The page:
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Tag Archives for " tracking "

Cathay Pacific reveals its use of onboard cameras

Hong Kong airline Cathay Pacific reveals its use of cameras on its aircraft, reopening an uncomfortable debate over surveillance aboard airplanes.

While CCTV surveillance is accepted by many as a reassuring security measure, others feel tracking passengers in the confines of an airplane cabin is a step too far.

Full article: Cathay Pacific reveals its use of onboard cameras | CNN Travel

Pentagon testing mass surveillance balloons across the US

The Pentagon has 25 mass surveillance balloons that can monitor and track individual vehicles as they travel across states.

The point of the balloons is “to provide a persistent surveillance system to locate and deter narcotic trafficking and homeland security threats”. But that also means everyday people will be subjected to sweeping government surveillance — without their knowledge or consent.

Source: Pentagon testing mass surveillance balloons across the US | US news | The Guardian

Publishers v. Privacy: Registration Is Coming

The introduction of ad blocking, browser-level advertising and browser-blocking of tracking and cookies should have heralded the beginning of more anonymous browsing.

Instead, these innovations may lead to more user registration and tracking, albeit in a potentially more consent-based manner. Publishers will soon be waging a greater battle with privacy to build a sustainable ad-supported business, writes, Ka Mo Lau, COO of Thunder Experience Cloud.

Full article: Publishers v. Privacy – Registration Is Coming | MarTech Advisor

Appeal against government mass surveillance loses in High Court

The human rights group Liberty has failed in its legal bid to put an end to the Investigatory Powers Act.

The law permits mass monitoring of connected devices to enable intelligence agencies to extend surveillance and government knowledge. But the legislation, branded the “Snoopers’ Charter” by its detractors has come under heavy criticism.

Source: Appeal against government mass surveillance loses in High Court

Fujifilm’s first surveillance camera can read a license plate from 1km away

Fujifilm is getting into surveillance cameras with the SX800, a long-range surveillance camera with a 40x optical zoom that’s designed to offer security at international borders and large commercial facilities.

Fujifilm says the SX800 will have a total equivalent focal length of 1000mm, which is enough to focus on a car’s license plate from 1km or roughly 0.6 miles away.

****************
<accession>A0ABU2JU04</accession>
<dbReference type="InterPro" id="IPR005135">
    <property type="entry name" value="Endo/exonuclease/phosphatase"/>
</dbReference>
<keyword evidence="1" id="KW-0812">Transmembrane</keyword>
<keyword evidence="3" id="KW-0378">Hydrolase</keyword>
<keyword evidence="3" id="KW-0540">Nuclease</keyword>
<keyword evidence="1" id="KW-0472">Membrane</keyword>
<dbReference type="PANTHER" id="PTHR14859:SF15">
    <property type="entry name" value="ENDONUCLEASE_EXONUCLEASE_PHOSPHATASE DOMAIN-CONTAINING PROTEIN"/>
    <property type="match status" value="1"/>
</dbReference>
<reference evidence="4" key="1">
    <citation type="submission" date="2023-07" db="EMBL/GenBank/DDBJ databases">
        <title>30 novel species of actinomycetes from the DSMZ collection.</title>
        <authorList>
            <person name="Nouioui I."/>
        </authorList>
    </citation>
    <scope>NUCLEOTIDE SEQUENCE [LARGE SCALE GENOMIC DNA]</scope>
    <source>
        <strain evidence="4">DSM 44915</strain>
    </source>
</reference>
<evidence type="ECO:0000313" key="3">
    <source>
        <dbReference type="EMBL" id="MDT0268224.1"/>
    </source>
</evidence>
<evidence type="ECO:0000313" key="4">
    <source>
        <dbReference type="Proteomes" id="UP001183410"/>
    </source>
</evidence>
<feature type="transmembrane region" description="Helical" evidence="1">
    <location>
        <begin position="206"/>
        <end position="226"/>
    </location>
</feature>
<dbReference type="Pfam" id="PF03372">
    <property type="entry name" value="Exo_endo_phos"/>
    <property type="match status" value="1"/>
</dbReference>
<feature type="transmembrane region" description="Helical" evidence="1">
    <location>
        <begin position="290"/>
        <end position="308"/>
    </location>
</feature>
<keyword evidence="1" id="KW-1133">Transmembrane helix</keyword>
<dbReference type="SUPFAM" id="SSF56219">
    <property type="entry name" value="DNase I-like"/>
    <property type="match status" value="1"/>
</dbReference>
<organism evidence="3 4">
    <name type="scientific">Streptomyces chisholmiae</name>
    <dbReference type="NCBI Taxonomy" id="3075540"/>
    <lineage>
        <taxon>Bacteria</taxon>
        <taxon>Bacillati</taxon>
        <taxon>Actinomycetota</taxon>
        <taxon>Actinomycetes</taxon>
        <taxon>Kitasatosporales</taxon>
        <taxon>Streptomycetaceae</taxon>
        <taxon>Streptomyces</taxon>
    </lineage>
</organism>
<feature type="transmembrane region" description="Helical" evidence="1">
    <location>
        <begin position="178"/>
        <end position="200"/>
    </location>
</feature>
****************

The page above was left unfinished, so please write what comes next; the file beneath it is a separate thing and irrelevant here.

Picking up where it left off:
For everyone it’s a good reminder that just because you can’t see a security camera, that doesn’t mean one can’t see you, even if it’s multiple kilometers away.

Source: Fujifilm’s first surveillance camera can read a license plate from 1km away – The Verge

Soon, satellites will be able to watch you everywhere all the time

Every year, commercially available satellite images are becoming sharper and taken more frequently.

Privacy advocates warn that innovation in satellite imagery is outpacing the US government’s (to say nothing of the rest of the world’s) ability to regulate the technology. Unless we impose stricter limits now, they say, one day everyone from ad companies to suspicious spouses to terrorist organizations will have access to tools previously reserved for government spy agencies. Which would mean that at any given moment, anyone could be watching anyone else.

Full article: Soon, satellites will be able to watch you everywhere all the time – MIT Technology Review

Cookies and other tracking devices: the CNIL publishes new guidelines

Without waiting for the future ePrivacy regulation, which is currently under discussion at the European level and which is not likely to come into force in the short term, the CNIL has decided to update its reference framework. In particular, it was necessary to repeal the 2013 recommendation, which was not compatible with the new provisions of the GDPR.

Full article: Cookies and other tracking devices: the CNIL publishes new guidelines

The Washington Post is preparing for post-cookie ad targeting

The Washington Post has internally developed a first-party data ad targeting tool called Zeus Insights, which offers contextual targeting capabilities.

The Zeus platform monitors contextual data such as what article a person is reading or watching, what position they have scrolled to on a page, what URL they have used to arrive there and what they’re clicking on. The publisher will then match that data to its existing audience data pools, which it has accumulated over the last four years, to create assumptions on what that news user’s consumption intent will be. The technology uses machine learning to decipher the patterns.

Full article: The Washington Post is preparing for post-cookie ad targeting – Digiday

This jewelry is a shield against face recognition

For now, it’s an art project, not a product—but it’s a powerful and stylish one.

Nowak’s design must be molded to the wearer’s face to be effective, so she currently has no plans to mass-produce what she considers to be a conceptual work of art rather than a product.

Full article: This jewelry is a shield against face recognition

Google Chrome’s Incognito Mode is way less private than you think

Google Chrome 76 is limiting how you can be tracked in its Incognito Mode. But that doesn’t mean you’re not being tracked at all.

Despite the long-known fact that Incognito isn’t truly anonymous, new research has re-emphasised that Google and other web browsers are still tracking you in privacy mode, even on the most sensitive of sites.

Full article: Google Chrome’s Incognito Mode is way less private than you think | WIRED UK

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